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6 February 2015updated 05 Oct 2023 8:51am

Politically, the UK is now five nations

Never has the UK been so clearly divided: Scotland is yellow, England is red or blue, Wales is a mix and Northern Ireland separate.

By harry harry

This post originally appeared on our election site,

This week’s Ashcroft polls of Scottish constituencies confirmed what many recent Scotland-wide polls have implied: the SNP are set to win more than 50 seats in May.

In 2010 the party won just 6 seats. They have completely redrawn the UK’s political map.

That map has never seemed so divided. Politically, Britain is now five nations: the SNP are set to rule Scotland; Northern Ireland’s 18 seats are split between nationalist parties; Wales is dominated by Labour but a mix of parties hold seats in pockets across the principality; and England is split into two nations – Tory shires and Labour cities.

Here’s what our election-forecasting machine is predicting will happen in May.

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This is how that compares to 2010, when Westminster’s ruling parties mattered in Scotland, and Lib Dem orange was still sprayed across England.

The UK is now more clearly divided than ever before.


The inroads made into urban areas by the Tories in the 1980s, or into Middle England by Labour in 1997, have been repaved as both parties lost the support they spent years winning over. Voters have retreated into familiar trenches: tightly packed urban seats vote Labour, and big, sparsely populated, shire seats go Tory.

38 of London’s 73 seats are held by Labour, when their national share of seats suggests they would only hold 29.

London is surrounded by seats of Tory blue.

But London is surrounded by seats of Tory blue. The Tories hold 52 of 58 seats in Eastern England, 75 of the 84 in the South East and 36 of 55 in the South West. That’s 163 seats out of 197 – or five out of every six. They also hold 31 out of 46 in the East Midlands, and 33 out of 59 in the West Midlands – with Labour’s 24 seats in the region all clustered around Birmingham-Wolverhampton and Stoke-on-Trent.

The industrial metropolis of the North West, centered around Liverpool and Manchester, is Labour land: they hold 47 of 75 seats. And they hold 25 in 29 in the North East, home to Newcastle, Middlesborough and Durham.

In the UK’s ninth region, Yorkshire and the Humber, the city/shire divide is most evident. Labour hold most of the seats, thanks to its grip on Leeds, Bradford and Sheffield, and have a lone outpost in York to the north-east. But the Tories hold all the wealthier and more sparsely populated seats around York and to the north of the region’s metropolitan south.


Labour hold two-thirds of Wales, but almost all of its MPs are in the south, in the many tiny seats around Cardiff and Swansea.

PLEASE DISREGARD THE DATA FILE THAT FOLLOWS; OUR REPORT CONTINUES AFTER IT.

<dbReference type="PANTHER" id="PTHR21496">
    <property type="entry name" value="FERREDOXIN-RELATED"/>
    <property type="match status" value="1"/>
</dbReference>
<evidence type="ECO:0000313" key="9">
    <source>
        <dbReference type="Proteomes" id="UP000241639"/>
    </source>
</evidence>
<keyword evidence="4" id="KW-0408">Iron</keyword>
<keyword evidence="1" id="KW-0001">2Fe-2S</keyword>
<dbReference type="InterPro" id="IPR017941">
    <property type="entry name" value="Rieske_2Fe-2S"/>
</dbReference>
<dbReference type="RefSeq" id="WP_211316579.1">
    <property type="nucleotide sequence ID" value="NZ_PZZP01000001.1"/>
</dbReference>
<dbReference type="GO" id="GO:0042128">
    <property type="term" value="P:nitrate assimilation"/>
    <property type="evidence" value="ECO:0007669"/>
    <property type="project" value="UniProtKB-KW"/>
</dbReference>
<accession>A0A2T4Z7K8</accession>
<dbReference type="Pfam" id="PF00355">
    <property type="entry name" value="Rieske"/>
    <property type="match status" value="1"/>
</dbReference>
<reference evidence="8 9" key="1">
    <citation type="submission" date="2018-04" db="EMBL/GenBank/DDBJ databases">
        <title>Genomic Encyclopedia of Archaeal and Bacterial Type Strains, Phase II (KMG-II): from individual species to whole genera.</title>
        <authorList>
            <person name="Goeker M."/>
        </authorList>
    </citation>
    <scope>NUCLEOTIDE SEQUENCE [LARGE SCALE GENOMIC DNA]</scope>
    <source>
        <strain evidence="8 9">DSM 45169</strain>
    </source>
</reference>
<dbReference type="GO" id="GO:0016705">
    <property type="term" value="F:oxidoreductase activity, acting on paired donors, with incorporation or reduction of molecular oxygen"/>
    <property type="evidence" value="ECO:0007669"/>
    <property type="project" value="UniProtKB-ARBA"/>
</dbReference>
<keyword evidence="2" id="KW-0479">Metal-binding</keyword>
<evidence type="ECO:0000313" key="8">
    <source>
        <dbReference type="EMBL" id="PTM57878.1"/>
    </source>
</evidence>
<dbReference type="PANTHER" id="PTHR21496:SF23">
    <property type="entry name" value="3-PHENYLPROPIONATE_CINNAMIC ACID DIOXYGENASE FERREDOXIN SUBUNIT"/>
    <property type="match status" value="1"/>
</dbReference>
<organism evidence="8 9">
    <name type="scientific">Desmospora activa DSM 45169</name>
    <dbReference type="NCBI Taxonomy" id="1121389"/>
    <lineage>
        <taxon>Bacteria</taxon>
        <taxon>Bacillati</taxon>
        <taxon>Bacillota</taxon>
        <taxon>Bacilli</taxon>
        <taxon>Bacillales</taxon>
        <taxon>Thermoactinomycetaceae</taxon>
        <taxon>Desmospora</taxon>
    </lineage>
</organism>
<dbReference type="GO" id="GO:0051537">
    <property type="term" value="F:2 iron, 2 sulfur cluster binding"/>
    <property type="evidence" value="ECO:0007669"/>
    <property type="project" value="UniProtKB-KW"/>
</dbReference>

The Tories hold six big seats, in the north, centre and south-west. The Lib Dems hold two of Wales’ biggest and most central. And Plaid Cymru, Wales’ nationalists, hold a trio of large seats towards and along the Atlantic coast.

Along with Labour, who have the most MPs, the Lib Dems, Tories and Plaid Cymru all hold seats across Wales.

Many of these seats are marginals. Our election machine predicts Labour will come close, but fail, to win the Tories’ west coast seats of Preseli Pembrokeshire and Carmarthen West & Pembrokeshire South, while Aberconwy, to the north, is forecast to be one of the election’s closest marginals.

The Lib Dems are trying to hold off the Tories and nationalists in their pair of central seats, but are set to lose their Cardiff Central seat to Labour. As in England, Labour controls the cities, with the Lib Dems left focusing on its shire seats where the Tories generally reign.

These divides are familiar, but they have been made more stark by the detachment of Northern Ireland, and now Scotland, from Westminster’s ruling parties.

Northern Ireland

Our profile of Belfast East, the latest in our “650” series, will shortly be live on May2015, and be our first look at how the election is playing out in Northern Ireland.

But the country’s politics can be crudely summarised by the dominance of the Catholic nationalists Sinn Fein to the south-west and the resolute ascendancy of the DUP, the main Protestant loyalists, to the north-east.

Most relevantly, none of Britain’s political parties hold any Northern Irish seats, or even canvass in the country.


Nothing compares to the possible dominance of the SNP in Scotland.

Nothing compares to the possible dominance of the SNP in Scotland.

For the party to have more Scottish MPs than Labour have Welsh MPs they need to hold 39 of the country’s 59 seats. Nearly every election forecast now thinks that is likely, including ours and the bookies.

We have used the national swing implied by Ashcroft’s polls, which cover 26 per cent of Scotland’s voters, to suggest the SNP will win more than 50 Scottish seats. That is in-line with what many Scottish-wide polls published since the referendum have implied.

The future

Even if the final result in Scotland is less dramatic, Scotland will be painted yellow on May 7. The UK has never been so divided, and it could look even more divided before the end of the decade.

Ukip, who are set to win nearly 5 million votes in May, barely register in our overview of the UK. (Neither do the Greens, who are on course to win 2 million.) But Lord Ashcroft’s 130 constituency polls suggest Ukip are likely to win 15-25 per cent in hundreds of seats in May, mainly in England.

The UK’s biggest nation is currently painted in blue and red. But by 2020, or under a more representative electoral system, it could be peppered with many pockets of purple.


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